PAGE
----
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Discussion Starter · #1 ·
Hello guys and gals,
I have been building a dining room table from pin oak and put the finish on it over the last few days. The top is 10' long, 42 inches wide and about 7/8 thick. The top is made of 7 boards, ranging in width from about 4.5 to 8" wide. They are the full 10' in length. All looked good until I put the last few coats on the top. I sprayed 3 coats on the bottom and then flipped over the top and put 6 coats on the top. When I finished, the top had crowned, making the center of the 42" width about 1/2" higher than the edges. It has been in the house for about 18 hours and now has about a 1/4" gap. Do you think it will lay down as it cures? Should I spray more finish on the bottom to pull it back the other way? I started a fire in the house this morning to help pull some moisture out of the air. Any advice would be appreciated.
 

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Discussion Starter · #3 ·
I have not attached it yet but yes, it will be allowed to move. I wanted to see if it would lay down before I attached.
 

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Well the water in the finish altered the moisture content. I think if you would ignore it for a couple of weeks until the finish cures it might flatten back out on it's own. If not you could screw a couple a boards to the under side and shem them on the ends. That should pull the center down.
 

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As Steve said, you might salvage it. Sticker it on a flat surface with weight on a top, scrap board. Be sure that air can freely circulated to all surfaces. Give it a week or two and see how it looks.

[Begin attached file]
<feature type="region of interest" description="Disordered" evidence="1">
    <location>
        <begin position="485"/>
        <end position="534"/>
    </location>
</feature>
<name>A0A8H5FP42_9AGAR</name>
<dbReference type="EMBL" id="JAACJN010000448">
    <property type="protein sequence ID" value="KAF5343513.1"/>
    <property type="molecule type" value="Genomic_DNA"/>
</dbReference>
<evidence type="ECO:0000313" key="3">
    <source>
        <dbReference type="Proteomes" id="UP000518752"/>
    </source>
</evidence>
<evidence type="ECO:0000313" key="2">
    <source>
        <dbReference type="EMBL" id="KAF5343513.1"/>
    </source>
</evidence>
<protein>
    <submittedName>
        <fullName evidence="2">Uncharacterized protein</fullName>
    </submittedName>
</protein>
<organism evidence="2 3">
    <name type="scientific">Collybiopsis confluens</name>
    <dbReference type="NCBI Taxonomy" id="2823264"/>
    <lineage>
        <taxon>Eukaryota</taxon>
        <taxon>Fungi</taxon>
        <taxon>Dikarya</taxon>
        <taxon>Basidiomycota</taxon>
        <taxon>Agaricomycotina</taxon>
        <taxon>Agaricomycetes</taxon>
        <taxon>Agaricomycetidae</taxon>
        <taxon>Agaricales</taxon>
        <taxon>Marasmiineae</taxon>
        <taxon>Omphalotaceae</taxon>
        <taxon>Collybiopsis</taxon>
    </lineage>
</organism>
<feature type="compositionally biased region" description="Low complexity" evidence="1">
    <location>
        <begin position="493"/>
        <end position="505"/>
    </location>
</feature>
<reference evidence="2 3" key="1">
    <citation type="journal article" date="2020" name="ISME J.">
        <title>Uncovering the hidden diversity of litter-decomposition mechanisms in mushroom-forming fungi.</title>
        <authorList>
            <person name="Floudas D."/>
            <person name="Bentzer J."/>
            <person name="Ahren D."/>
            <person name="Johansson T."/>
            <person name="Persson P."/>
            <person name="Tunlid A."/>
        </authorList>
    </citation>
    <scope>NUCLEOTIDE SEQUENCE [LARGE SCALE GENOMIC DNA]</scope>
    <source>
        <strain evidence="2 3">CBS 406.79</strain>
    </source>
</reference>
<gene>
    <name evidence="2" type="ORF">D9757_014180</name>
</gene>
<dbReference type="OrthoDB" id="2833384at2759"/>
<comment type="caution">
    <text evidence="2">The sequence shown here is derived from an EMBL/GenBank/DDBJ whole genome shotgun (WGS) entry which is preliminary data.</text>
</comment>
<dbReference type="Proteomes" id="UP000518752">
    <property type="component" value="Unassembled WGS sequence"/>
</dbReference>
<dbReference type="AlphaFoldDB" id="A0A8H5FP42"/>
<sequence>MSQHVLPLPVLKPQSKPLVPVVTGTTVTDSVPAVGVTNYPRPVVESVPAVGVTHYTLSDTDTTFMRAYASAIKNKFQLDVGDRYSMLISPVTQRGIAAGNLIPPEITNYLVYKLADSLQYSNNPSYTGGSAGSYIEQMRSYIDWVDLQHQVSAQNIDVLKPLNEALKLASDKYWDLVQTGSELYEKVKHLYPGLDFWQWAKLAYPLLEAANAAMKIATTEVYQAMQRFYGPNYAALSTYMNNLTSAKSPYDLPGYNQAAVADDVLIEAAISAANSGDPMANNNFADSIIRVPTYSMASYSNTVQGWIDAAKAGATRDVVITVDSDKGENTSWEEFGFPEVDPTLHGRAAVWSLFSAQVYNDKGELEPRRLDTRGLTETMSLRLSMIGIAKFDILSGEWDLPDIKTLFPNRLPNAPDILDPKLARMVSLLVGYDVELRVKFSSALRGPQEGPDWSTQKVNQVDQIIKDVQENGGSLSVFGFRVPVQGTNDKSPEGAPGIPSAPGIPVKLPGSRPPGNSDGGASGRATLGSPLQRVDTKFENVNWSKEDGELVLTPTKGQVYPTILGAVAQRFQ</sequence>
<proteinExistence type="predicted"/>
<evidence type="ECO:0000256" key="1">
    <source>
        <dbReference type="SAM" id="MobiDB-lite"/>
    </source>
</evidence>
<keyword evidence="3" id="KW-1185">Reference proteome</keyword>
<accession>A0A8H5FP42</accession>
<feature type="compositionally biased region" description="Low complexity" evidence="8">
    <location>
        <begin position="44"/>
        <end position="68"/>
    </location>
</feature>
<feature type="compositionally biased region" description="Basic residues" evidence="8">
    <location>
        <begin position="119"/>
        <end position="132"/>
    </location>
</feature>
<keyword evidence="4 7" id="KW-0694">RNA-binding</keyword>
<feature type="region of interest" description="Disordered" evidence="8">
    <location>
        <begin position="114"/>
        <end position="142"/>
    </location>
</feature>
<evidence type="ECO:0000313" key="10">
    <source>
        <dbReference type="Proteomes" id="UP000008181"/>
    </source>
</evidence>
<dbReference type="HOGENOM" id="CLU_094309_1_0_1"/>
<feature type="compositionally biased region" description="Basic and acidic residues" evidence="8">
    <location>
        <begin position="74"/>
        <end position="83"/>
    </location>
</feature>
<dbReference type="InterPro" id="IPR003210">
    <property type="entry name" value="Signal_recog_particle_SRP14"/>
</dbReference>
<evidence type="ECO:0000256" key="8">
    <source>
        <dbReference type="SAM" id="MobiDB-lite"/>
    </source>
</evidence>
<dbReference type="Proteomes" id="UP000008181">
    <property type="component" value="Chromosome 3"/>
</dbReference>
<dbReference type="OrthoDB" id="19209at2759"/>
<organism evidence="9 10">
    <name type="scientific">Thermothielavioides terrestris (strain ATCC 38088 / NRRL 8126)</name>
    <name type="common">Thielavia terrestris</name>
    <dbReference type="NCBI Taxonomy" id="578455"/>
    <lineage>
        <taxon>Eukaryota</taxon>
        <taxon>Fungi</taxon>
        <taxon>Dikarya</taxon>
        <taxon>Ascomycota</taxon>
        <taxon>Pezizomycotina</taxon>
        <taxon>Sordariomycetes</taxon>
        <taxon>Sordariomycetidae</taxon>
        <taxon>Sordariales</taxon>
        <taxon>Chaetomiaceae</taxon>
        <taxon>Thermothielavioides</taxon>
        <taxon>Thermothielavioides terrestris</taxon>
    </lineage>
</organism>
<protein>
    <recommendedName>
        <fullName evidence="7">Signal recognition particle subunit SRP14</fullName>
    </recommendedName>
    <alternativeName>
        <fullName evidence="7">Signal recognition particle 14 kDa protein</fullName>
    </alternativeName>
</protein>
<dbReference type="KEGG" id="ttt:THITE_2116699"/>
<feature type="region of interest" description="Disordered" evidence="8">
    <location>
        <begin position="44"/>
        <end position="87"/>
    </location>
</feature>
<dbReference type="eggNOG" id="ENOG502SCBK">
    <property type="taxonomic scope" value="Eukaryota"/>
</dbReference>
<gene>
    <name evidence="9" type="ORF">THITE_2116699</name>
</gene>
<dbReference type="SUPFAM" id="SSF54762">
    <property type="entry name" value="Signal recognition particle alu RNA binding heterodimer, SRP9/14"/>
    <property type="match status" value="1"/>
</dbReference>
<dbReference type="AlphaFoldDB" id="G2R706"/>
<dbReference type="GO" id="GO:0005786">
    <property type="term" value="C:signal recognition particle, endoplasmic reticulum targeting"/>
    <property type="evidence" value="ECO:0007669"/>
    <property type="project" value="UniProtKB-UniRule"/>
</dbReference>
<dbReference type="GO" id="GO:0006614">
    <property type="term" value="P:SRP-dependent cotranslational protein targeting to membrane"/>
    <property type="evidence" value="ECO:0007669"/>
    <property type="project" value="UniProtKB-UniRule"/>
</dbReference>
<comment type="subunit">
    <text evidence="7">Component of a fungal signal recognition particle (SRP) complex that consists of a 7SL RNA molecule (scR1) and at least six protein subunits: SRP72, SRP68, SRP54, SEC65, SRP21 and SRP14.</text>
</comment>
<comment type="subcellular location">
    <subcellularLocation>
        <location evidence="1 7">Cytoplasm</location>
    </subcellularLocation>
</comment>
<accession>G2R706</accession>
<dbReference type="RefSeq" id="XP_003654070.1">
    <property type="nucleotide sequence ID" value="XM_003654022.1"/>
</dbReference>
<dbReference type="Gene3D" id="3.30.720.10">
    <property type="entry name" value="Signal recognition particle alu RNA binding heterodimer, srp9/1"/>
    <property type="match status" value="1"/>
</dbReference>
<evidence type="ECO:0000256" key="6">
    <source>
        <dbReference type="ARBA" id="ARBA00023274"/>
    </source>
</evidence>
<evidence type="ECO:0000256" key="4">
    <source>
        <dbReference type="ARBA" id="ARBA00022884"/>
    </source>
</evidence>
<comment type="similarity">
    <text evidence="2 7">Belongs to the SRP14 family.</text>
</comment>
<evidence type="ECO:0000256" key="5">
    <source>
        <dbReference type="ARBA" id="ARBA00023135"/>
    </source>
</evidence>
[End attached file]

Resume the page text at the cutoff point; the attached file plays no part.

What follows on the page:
Never lay panel on top of another flat surface. Either stand it on edge away from an outside wall or sticker it Air needs to be able to get to all surfaces until you attach it to its support system above the flat surface by 3/4- 1".
 

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Discussion Starter · #7 ·
Is it crowned across the grain or with the grain? :smile:
The boards are flat with the grain (10 foot dimension) but the top is crowned against the grain, the 42" dimension. I am going to try some pics again. I couldn't get any to post last week.
 

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Discussion Starter · #8 ·
Is it crowned across the grain or with the grain? :smile:
The boards are flat with the grain (10 foot dimension) but the top is crowned against the grain, the 42" dimension. I am going to try some pics again. I couldn't get any to post last week.
 

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Discussion Starter · #9 ·
My hope was that it would flatten in a few weeks. I think it is getting better. I will put a small amount of force on it to help out. I just tried to load pics again with no success, again.
 

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I'm guessing it's likely moisture trapped in the wood more responsible than the moisture in the finish. If the table was acclimated prior to applying the finish, and flat, it's likely it would have cured flat.

I'm thinking just letting it sit may not be enough. You may have to clamp the door beyond flat to have it cure flat, sorta like a spring back. There are other factors that could have affected the top. Made up of a glue up of 7 boards could have produced more clamping pressure on the bottom edges, causing an upward pressure on the centerline...lengthwise.

I would support the two long edges lengthwise, crown up, and use cauls along the center, pulling the centerline down past flat.